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Why Talk About Sex in Couples Therapy?

Couples therapist Chris Langer gives five strong reasons for talking about sex in couples therapy.

By far the biggest sex organ is the brain. Engage it in couples therapy

Couple walking on beach at sunset
Talking about sex in couples therapy can boost your sex life

1. It can massively improve your sex lives together

It never ceases to amaze me how talking about sex in couples therapy increases the likelihood of partners having the sex they want and deserve. Even where partners have experienced what might be called a ‘dry period’ for months or years, couples therapy can massively change things up in the bedroom.

By opening up and talking about one’s vulnerabilities and fears of rejection, a whole new, exciting experience of authentic intimacy and sex can begin. You might not have thought it of it this way, but by far the biggest sex organ is the brain. Engage the brain in couples therapy, talk through the issues, and find yourself having the best sex of your lives.

The principles are the same whether you’ve been together six months, two years or more than a decade. It’s always possible to spice things up.

2. You may not talk about it anywhere else

If you don’t talk about sex and intimacy in couples therapy, the conversation may never take place at all. This would be a shame if partners find their intimate lives unfulfilling and reach a stalemate which is never overcome. It doesn’t have to be this way.

Nor does progress need to depend on talking graphically about the sex itself - to the relief of many! it’s more often about how partners feel about sex. Feeling safe whilst talking about intimacy in couples therapy can set things up for a far more satisfying time in the bedroom.

3. What happens in the bedroom mirrors the rest of the relationship

If there are communication blockages outside the bedroom in everyday life, this often translates into a less than satisfying time in the bedroom. Often couples initially treat these areas separately, but there is far more mileage to be had in connecting the dots.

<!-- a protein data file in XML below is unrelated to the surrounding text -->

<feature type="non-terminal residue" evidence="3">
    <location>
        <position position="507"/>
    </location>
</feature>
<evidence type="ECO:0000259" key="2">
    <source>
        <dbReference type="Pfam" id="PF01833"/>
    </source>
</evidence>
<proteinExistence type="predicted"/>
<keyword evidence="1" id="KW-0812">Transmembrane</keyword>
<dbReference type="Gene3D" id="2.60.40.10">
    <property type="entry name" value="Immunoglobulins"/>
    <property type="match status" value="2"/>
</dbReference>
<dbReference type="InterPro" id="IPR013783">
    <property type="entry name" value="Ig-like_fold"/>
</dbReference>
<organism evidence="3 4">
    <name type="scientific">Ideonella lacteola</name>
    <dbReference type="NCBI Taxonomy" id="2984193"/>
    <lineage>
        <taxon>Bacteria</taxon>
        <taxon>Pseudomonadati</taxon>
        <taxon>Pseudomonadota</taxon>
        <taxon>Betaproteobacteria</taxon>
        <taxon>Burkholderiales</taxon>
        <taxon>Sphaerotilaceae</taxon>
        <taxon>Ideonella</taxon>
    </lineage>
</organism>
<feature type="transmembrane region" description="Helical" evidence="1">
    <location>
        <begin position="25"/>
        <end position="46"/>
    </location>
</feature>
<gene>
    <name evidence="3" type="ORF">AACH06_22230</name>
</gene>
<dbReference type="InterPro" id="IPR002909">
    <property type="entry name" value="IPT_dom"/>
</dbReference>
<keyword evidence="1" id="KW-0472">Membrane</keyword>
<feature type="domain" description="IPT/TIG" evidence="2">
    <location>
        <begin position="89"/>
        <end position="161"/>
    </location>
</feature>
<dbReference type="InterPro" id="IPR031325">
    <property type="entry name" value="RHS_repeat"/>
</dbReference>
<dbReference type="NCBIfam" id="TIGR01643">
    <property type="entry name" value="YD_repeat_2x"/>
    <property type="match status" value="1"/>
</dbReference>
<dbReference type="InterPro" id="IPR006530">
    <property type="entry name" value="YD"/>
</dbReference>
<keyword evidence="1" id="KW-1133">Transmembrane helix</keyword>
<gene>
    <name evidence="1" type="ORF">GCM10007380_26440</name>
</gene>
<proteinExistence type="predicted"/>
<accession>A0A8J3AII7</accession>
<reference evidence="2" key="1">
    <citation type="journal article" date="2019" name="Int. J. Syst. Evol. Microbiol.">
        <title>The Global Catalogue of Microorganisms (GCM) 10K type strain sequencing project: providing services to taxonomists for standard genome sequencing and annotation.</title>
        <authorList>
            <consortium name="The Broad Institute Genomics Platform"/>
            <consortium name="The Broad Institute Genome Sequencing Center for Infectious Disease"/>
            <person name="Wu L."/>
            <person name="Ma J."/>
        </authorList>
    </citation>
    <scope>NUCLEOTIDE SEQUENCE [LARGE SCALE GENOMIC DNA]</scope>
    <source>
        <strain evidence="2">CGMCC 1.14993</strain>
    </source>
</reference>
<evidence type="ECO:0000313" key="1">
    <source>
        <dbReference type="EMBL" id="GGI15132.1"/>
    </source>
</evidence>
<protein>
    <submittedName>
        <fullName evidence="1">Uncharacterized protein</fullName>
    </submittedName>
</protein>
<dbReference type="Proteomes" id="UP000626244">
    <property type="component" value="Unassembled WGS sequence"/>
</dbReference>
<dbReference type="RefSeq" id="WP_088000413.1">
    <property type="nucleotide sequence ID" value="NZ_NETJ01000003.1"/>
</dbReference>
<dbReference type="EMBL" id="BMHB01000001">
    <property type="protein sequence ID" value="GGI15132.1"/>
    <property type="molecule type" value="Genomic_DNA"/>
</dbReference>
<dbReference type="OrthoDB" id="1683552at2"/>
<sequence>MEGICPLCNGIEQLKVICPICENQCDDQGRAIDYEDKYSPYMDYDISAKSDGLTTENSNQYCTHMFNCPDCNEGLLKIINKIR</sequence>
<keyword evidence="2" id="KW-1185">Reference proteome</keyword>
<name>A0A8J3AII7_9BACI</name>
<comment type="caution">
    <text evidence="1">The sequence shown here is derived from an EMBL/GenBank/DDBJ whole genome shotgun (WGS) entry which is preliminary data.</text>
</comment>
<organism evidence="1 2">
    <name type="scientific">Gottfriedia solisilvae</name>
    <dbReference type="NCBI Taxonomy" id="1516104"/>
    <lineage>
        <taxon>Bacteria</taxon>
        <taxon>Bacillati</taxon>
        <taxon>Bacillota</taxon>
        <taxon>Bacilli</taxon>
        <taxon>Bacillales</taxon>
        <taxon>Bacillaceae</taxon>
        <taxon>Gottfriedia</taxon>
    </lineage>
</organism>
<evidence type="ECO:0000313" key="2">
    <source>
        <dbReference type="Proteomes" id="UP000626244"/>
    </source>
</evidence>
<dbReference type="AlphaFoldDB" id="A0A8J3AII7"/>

One partner might say ‘I want sex to feel closer to you’. The other says ‘I don’t feel I’m getting what I need emotionally’. Both partners can in fact get what they want if they tune in to ‘unmet’ needs here. Their needs may have got frustrated over time, ending up in a bedroom stalemate.

This pattern, which has normally developed over a period of time, can be overcome with a therapeutic intervention.

4. It can stop affairs dead in their tracks

By talking about sex and any related frustrations, you are protecting your relationship from the risk of an affair. It is possible to recover from an affair afterwards, but why go through all that hurt and disappointment in the first place?

Instead of acting out unmet needs and frustrations, it’s far better to talk it out in couples therapy first. Not only can this resolve what superficially may seem just a sexual issue, it can uncover the root causes of more fundamental communication problems. And, in turn, that can create the conditions for a more satisfying sex life.

5. It’s an opportunity to talk about what you want outside the bedroom

It’s often the elephant in the consulting room, but not talking about sex may lead to a stalemate in communication outside the bedroom. When a partner is brave enough to say, ‘This is the kind of sex life I want…’ it can encourage the other to step forth and describe what it would take to make that possible.

Partners are more likely to achieve the all round satisfaction they deserve in their relationship if both feel safe enough to ask for what they want. What a couple want both inside and outside the bedroom is important to reflect on and turn into actionable steps.

Holding back one’s innermost thoughts about sexual and emotional needs can stifle growth. Bringing them out into the open can supercharge the rewards of doing couples therapy. This pathway often leads to greater emotional and sexual fulfilment.

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